The Boy director Craig William Macneill answers eight of our burning questions.

Screen Shot 2015-10-28 at 11.11.58 AMOver the summer we published a review of the slow-burning psychological horror film The Boy, starring Jared Breeze, David Morse, and Rainn WilsonThe Boy was loosely based on a chapter titled “The Henley Road Motel” in Clay McLeod Chapman’s novel Miss Corpus.  Four years before the feature was released, the director of the film, Craig William Macneill, screened a short that he and Chapman created together titled Henley, which served as a more solid foundation for The Boy.  In 2011, Henley won the Grand Jury Prize for Best Short Film at the Gen Art Film Festival and was also selected to screen at The Sundance Film Festival.

Earlier this month, The Boy traveled to Europe, first making its international debut at the BFI London Film Festival, and then being featured at the Sitges International Film Festival.  We caught up with Craig William Macneill upon his return to the United States to talk about his brainchild The Boy:

What specifically in the source text for THE BOY struck you as cinematic?

I was drawn toward the rural isolation and loneliness of the characters and locations.  The chapter is set in a lush Virginia landscape which is also where we shot our short film, Henley.  But when it came down to the feature adaption I was really set on opening that up.  I  wanted the motel and the characters to feel small in comparison to their immediate environment so we buried them in the mountains of the American west.

What was the most memorable moment on set?

The first take. We spent weeks building our entire location and it was amazing to see the actors working in a structure that had previously existed only in our imaginations.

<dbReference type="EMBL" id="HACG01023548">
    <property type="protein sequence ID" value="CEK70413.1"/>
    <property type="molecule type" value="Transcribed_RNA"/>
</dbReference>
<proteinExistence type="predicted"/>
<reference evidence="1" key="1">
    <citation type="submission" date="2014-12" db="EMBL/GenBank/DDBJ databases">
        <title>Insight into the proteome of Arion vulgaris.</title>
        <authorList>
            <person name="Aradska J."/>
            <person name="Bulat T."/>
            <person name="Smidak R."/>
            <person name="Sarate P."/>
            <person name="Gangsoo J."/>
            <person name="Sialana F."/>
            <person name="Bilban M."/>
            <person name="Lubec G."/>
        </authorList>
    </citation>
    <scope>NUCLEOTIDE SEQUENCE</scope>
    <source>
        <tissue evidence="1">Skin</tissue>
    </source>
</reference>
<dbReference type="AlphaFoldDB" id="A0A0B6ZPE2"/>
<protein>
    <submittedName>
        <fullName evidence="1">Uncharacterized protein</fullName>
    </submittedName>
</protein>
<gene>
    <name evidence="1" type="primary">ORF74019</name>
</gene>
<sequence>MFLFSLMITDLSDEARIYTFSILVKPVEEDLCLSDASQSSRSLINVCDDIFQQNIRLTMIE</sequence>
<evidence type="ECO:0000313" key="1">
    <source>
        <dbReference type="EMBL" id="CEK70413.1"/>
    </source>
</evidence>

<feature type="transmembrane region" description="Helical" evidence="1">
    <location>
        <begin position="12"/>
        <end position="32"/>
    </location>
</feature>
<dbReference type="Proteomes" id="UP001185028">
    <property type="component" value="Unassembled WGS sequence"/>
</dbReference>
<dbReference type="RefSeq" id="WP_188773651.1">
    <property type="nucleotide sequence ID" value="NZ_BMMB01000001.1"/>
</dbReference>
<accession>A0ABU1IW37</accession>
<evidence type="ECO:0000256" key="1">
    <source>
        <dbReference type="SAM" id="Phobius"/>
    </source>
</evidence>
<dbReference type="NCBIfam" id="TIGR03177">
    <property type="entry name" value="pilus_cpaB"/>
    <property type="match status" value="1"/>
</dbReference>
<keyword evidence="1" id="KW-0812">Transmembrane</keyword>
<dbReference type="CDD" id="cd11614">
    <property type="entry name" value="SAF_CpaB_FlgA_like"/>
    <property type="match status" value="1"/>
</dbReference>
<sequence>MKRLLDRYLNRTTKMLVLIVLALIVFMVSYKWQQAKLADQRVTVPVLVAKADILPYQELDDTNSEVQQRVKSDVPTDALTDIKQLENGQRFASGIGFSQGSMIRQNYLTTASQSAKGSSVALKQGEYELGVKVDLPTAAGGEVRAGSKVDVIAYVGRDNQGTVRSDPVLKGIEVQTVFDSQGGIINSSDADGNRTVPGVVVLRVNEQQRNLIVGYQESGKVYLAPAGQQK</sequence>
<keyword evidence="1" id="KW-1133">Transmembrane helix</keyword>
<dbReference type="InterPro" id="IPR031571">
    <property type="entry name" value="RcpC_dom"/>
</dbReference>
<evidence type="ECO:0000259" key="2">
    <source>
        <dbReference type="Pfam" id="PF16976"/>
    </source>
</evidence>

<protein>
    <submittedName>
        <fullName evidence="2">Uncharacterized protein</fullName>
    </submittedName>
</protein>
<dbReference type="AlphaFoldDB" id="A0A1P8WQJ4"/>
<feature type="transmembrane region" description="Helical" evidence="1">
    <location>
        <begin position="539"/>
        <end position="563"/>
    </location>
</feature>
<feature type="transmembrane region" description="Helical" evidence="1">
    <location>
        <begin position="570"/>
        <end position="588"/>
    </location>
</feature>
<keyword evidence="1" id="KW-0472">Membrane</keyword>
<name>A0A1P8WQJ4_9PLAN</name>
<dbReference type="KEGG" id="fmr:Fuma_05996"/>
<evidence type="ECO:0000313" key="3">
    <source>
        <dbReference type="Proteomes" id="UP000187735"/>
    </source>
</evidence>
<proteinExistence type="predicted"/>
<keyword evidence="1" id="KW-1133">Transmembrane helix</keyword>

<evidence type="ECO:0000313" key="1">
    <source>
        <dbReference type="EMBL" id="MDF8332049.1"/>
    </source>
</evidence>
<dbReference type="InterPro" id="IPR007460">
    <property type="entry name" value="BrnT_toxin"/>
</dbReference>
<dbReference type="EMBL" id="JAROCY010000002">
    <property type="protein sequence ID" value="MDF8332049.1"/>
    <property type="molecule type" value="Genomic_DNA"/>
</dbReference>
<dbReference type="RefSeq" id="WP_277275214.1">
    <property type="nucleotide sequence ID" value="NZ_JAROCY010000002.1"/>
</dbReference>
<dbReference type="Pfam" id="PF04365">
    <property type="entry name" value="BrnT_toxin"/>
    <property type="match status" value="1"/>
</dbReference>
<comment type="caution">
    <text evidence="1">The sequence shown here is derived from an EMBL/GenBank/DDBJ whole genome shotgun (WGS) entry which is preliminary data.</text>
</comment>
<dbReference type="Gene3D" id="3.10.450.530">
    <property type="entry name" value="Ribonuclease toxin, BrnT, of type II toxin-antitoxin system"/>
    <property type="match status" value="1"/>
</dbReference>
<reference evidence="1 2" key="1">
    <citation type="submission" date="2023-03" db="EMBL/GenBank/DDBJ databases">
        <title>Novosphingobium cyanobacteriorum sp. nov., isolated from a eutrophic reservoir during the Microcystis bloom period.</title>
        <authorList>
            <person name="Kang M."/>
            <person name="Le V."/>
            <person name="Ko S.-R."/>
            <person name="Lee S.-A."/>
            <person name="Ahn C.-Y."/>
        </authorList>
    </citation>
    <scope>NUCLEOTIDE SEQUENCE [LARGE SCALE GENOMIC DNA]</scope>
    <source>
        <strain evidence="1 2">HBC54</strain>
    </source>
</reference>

What were the most difficult aspects of writing the script, of casting the film, and of shooting it?

At its core, the story is about isolation and loss, and these themes play out in every aspect of the film’s design, photography and soundscape. The most difficult aspect of writing the script was to try and capture that mood and tone on the page.

In regards to casting and shooting, I’d say the most difficult aspect was our location.  The film is set in Colorado but we shot in Colombia, South America.  It was tricky to cast and shoot a crumbling-Americana 1980s period piece that was set entirely in Colombia.

Why do you think that audiences are so fascinated by evil children?

I think a child with a dark imagination and an urge to experiment with ideas and forces beyond their understanding or control can lead to some great storylines.

What is the first horror film you remember seeing? What is the first horror movie that actually scared you?

I think the first horror film I saw was Carpenter’s HALLOWEEN.  It scared the hell out of me!

Are you working on any new projects right now? If so, can you tell us anything about them?

I have a few things in the works but I probably shouldn’t talk about them just yet.  I’m superstitious!

What is a horror movie you can watch over and over again? What is a movie of any genre that you will never tire of?

The Shining.  And I’ll never tire of watching Wake In Fright and Hour of The Wolf. 

What horror film would you recommend for someone who is new to the genre, as a gateway horror movie?

The Birds.

 

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